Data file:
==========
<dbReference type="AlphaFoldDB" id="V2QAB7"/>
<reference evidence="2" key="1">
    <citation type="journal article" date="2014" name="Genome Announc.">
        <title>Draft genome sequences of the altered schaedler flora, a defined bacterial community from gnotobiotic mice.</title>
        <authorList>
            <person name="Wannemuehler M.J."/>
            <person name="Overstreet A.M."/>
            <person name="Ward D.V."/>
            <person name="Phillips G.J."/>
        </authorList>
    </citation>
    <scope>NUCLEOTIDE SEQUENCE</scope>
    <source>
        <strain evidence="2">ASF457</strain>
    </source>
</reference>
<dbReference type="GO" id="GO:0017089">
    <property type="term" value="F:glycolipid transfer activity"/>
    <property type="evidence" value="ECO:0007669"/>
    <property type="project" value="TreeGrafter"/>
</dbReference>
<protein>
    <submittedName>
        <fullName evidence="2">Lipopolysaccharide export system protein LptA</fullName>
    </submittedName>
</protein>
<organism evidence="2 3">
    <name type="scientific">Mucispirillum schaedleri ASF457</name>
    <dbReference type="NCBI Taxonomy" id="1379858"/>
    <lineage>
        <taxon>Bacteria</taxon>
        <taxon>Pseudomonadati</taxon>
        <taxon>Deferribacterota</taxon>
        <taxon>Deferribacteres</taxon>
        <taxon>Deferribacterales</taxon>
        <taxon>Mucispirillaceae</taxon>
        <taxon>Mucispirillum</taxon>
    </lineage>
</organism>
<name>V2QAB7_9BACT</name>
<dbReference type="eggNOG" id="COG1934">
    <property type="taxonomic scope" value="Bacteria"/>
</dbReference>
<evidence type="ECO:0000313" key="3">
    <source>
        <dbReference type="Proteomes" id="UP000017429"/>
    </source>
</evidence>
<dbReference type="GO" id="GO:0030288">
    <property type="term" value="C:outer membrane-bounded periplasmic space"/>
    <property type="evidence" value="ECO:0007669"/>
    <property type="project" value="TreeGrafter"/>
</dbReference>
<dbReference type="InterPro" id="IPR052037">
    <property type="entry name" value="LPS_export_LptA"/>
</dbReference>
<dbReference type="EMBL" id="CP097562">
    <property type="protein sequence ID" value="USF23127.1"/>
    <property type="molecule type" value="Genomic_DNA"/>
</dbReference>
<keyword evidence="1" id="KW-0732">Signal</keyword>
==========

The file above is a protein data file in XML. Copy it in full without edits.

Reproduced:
<dbReference type="AlphaFoldDB" id="V2QAB7"/>
<reference evidence="2" key="1">
    <citation type="journal article" date="2014" name="Genome Announc.">
        <title>Draft genome sequences of the altered schaedler flora, a defined bacterial community from gnotobiotic mice.</title>
        <authorList>
            <person name="Wannemuehler M.J."/>
            <person name="Overstreet A.M."/>
            <person name="Ward D.V."/>
            <person name="Phillips G.J."/>
        </authorList>
    </citation>
    <scope>NUCLEOTIDE SEQUENCE</scope>
    <source>
        <strain evidence="2">ASF457</strain>
    </source>
</reference>
<dbReference type="GO" id="GO:0017089">
    <property type="term" value="F:glycolipid transfer activity"/>
    <property type="evidence" value="ECO:0007669"/>
    <property type="project" value="TreeGrafter"/>
</dbReference>
<protein>
    <submittedName>
        <fullName evidence="2">Lipopolysaccharide export system protein LptA</fullName>
    </submittedName>
</protein>
<organism evidence="2 3">
    <name type="scientific">Mucispirillum schaedleri ASF457</name>
    <dbReference type="NCBI Taxonomy" id="1379858"/>
    <lineage>
        <taxon>Bacteria</taxon>
        <taxon>Pseudomonadati</taxon>
        <taxon>Deferribacterota</taxon>
        <taxon>Deferribacteres</taxon>
        <taxon>Deferribacterales</taxon>
        <taxon>Mucispirillaceae</taxon>
        <taxon>Mucispirillum</taxon>
    </lineage>
</organism>
<name>V2QAB7_9BACT</name>
<dbReference type="eggNOG" id="COG1934">
    <property type="taxonomic scope" value="Bacteria"/>
</dbReference>
<evidence type="ECO:0000313" key="3">
    <source>
        <dbReference type="Proteomes" id="UP000017429"/>
    </source>
</evidence>
<dbReference type="GO" id="GO:0030288">
    <property type="term" value="C:outer membrane-bounded periplasmic space"/>
    <property type="evidence" value="ECO:0007669"/>
    <property type="project" value="TreeGrafter"/>
</dbReference>
<dbReference type="InterPro" id="IPR052037">
    <property type="entry name" value="LPS_export_LptA"/>
</dbReference>
<dbReference type="EMBL" id="CP097562">
    <property type="protein sequence ID" value="USF23127.1"/>
    <property type="molecule type" value="Genomic_DNA"/>
</dbReference>
<keyword evidence="1" id="KW-0732">Signal</keyword>